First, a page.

When Frugality Means Spending

Since my son is an only child, we don’t get to hang out with many babies. Our neighbors all have kids, but they’re older and don’t want to play with a baby, or younger and don’t even crawl yet. At our last checkup, our pediatrician expressed some concern for LM’s social development, and thus Kidsville came into our lives.

Kidsville is one of those playgyms. It’s completely baby-proof, and you kind of just walk in, put your kid down, and let them run wild until they have a melt down or fall asleep on the foam ramp (ahem). We’ve been playing $10 per visit, and have only been three times before the checkup. However, we recently decided to cough up the money for a 6-month membership. With our military discount and the new member special they were running, our total came to about $130 for 6 months of unlimited play, a free class, and a $50 coupon for a birthday party. If we go 13 times, we’ll break even. If we go 14 times, the membership will start to pay for itself.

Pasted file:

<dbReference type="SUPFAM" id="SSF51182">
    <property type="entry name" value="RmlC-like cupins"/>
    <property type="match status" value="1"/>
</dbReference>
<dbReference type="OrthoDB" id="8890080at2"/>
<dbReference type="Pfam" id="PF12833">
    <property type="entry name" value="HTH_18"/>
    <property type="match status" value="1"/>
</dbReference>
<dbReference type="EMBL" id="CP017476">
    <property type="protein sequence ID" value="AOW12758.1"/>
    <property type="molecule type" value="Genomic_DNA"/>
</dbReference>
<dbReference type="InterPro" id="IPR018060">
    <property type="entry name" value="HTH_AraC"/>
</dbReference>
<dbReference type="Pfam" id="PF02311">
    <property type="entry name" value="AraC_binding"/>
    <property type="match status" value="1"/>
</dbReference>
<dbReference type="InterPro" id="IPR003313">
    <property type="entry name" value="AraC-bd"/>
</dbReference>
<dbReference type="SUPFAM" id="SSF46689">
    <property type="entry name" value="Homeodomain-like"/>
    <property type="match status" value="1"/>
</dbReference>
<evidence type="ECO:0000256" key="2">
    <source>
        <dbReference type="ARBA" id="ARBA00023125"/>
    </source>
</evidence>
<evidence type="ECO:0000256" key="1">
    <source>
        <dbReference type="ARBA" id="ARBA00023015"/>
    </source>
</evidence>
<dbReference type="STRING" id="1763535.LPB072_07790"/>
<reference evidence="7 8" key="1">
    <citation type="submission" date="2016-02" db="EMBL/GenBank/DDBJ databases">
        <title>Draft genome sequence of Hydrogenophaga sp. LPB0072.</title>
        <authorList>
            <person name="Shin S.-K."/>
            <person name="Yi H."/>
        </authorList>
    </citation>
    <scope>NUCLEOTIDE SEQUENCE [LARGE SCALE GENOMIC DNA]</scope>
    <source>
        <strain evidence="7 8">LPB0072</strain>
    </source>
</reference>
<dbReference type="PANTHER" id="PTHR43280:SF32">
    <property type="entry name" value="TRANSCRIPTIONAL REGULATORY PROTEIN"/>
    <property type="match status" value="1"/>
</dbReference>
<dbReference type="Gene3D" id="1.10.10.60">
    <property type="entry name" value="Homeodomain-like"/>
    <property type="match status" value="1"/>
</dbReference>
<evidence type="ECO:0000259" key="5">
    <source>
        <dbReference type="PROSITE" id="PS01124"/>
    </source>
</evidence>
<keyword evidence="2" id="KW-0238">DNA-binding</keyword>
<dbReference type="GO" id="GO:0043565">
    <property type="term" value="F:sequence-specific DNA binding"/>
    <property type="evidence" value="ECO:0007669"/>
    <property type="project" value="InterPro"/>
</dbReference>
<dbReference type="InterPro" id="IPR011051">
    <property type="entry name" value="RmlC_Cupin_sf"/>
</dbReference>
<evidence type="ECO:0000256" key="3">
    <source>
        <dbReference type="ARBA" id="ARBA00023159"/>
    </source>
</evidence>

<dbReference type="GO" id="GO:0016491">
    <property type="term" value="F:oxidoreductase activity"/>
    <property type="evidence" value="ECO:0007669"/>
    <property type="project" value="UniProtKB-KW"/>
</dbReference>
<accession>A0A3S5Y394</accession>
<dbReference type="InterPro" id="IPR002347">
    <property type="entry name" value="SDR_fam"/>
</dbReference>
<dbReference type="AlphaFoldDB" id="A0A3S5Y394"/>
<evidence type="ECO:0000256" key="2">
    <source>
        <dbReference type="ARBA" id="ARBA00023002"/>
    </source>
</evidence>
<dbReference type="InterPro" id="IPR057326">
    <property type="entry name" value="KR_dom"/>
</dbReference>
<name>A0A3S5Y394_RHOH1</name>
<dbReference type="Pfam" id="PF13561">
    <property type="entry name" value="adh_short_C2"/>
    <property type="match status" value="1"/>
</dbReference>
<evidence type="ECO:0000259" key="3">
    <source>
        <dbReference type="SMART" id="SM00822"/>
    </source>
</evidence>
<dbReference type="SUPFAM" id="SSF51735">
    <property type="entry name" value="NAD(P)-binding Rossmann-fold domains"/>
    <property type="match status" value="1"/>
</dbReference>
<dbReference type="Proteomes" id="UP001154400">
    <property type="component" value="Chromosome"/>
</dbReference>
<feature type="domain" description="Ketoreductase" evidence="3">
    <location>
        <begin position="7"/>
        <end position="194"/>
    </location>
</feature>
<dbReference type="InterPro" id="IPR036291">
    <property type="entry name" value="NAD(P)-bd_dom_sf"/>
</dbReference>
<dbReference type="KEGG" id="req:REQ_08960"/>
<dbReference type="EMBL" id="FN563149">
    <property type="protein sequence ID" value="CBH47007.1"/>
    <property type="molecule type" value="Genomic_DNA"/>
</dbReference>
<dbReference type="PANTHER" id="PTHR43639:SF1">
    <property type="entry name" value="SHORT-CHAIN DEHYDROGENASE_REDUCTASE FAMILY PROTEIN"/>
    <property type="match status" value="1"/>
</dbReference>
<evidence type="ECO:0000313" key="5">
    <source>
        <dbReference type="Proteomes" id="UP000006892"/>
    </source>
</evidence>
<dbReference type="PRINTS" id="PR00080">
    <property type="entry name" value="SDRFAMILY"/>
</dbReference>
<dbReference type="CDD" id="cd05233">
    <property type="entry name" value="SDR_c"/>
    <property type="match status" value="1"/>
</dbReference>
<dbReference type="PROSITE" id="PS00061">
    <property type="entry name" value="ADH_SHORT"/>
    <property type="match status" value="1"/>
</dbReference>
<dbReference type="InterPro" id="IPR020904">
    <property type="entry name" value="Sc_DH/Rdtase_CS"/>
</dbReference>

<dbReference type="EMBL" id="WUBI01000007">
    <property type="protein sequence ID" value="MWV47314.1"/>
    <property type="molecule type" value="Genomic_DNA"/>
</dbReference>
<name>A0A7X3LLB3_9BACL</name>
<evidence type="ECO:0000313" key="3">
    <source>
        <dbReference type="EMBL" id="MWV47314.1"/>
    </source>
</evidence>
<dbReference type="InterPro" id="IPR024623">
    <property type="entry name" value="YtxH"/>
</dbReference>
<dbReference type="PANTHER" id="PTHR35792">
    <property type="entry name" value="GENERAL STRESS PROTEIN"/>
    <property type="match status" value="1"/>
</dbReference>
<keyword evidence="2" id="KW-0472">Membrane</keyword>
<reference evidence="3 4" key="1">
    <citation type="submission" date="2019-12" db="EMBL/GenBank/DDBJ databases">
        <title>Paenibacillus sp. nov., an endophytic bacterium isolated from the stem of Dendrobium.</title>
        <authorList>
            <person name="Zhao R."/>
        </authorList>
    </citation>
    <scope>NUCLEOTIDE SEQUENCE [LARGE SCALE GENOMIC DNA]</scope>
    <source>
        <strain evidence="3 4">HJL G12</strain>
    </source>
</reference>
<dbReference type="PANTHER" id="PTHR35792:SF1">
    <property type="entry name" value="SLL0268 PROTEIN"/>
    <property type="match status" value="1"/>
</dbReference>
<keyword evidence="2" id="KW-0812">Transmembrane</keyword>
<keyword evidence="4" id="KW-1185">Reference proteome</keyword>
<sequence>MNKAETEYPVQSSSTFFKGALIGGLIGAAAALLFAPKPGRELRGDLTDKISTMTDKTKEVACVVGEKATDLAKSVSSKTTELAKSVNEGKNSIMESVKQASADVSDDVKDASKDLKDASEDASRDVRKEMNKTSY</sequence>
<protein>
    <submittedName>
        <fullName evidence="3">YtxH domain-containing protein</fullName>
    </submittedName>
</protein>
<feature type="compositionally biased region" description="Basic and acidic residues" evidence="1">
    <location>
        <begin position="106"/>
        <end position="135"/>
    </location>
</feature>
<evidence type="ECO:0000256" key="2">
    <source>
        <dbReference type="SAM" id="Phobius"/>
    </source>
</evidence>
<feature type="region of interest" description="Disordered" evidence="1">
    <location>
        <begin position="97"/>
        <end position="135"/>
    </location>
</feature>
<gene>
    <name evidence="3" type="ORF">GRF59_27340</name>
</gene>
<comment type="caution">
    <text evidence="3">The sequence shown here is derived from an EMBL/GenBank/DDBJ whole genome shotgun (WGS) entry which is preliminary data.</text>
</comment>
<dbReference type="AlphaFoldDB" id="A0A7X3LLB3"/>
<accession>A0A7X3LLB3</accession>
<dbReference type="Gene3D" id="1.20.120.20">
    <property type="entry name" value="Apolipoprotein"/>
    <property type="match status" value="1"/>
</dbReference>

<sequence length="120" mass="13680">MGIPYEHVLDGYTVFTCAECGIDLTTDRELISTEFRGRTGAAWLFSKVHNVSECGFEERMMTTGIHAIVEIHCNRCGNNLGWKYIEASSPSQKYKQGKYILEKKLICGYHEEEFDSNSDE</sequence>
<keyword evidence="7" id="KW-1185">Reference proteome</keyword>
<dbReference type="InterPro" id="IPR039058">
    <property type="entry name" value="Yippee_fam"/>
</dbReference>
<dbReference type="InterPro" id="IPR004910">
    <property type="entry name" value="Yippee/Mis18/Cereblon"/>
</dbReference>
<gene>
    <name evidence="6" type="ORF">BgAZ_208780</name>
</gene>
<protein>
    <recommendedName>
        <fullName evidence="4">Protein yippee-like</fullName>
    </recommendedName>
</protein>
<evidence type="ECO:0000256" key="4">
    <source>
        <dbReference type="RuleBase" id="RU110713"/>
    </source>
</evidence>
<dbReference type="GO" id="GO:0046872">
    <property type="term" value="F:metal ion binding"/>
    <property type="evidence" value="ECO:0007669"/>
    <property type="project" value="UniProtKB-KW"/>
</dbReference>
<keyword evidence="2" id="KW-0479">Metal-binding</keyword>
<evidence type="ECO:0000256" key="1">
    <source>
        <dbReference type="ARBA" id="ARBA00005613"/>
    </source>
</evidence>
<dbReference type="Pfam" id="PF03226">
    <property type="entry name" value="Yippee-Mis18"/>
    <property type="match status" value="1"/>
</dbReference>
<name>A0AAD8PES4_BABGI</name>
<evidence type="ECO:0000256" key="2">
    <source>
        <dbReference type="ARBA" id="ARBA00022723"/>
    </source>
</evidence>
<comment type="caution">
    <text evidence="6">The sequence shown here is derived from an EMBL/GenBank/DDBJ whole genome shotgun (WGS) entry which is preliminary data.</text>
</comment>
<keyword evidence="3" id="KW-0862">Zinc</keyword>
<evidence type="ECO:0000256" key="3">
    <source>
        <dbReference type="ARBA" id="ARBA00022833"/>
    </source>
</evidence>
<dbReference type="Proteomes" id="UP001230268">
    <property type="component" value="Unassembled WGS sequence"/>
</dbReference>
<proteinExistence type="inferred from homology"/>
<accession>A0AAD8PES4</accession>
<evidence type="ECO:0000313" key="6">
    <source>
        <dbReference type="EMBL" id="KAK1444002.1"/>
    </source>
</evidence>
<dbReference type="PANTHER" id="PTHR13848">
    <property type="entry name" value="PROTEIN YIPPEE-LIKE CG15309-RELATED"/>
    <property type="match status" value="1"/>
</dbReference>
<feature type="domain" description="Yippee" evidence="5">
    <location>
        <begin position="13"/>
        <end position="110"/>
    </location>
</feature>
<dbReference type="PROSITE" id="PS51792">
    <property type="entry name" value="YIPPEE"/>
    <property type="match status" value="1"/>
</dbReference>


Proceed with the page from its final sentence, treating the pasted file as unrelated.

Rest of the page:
Disneyland

Disneyland is another expense we don’t HAVE to have, but really really like. Since we are living in Southern California, Disneyland is 1 hour away, and an annual pass is $600 or so. We love Disneyland, and decided early on that it’s worth getting annual passes in order to save some bucks on visits. If we visit 5 times, we broke even (factoring in free parking with an annual pass vs. $16 per car without).

We also splurge on quality. I recently spent $900 on a Lightspeed Zulu headset, which seems like a huge sum. However, I’ll likely have this headset until I die, which will save me money in the long run when I don’t have to buy a new $200 headset every few years. Plus, it’s got amazing sound quality, it’s lightweight, and it keeps me safer in the air because I can hear my fellow pilots.

Sure, you can go through your life not spending any money and only buying the cheapest of the cheap, but you have to ask yourself if it’ll cost you more in the long run.

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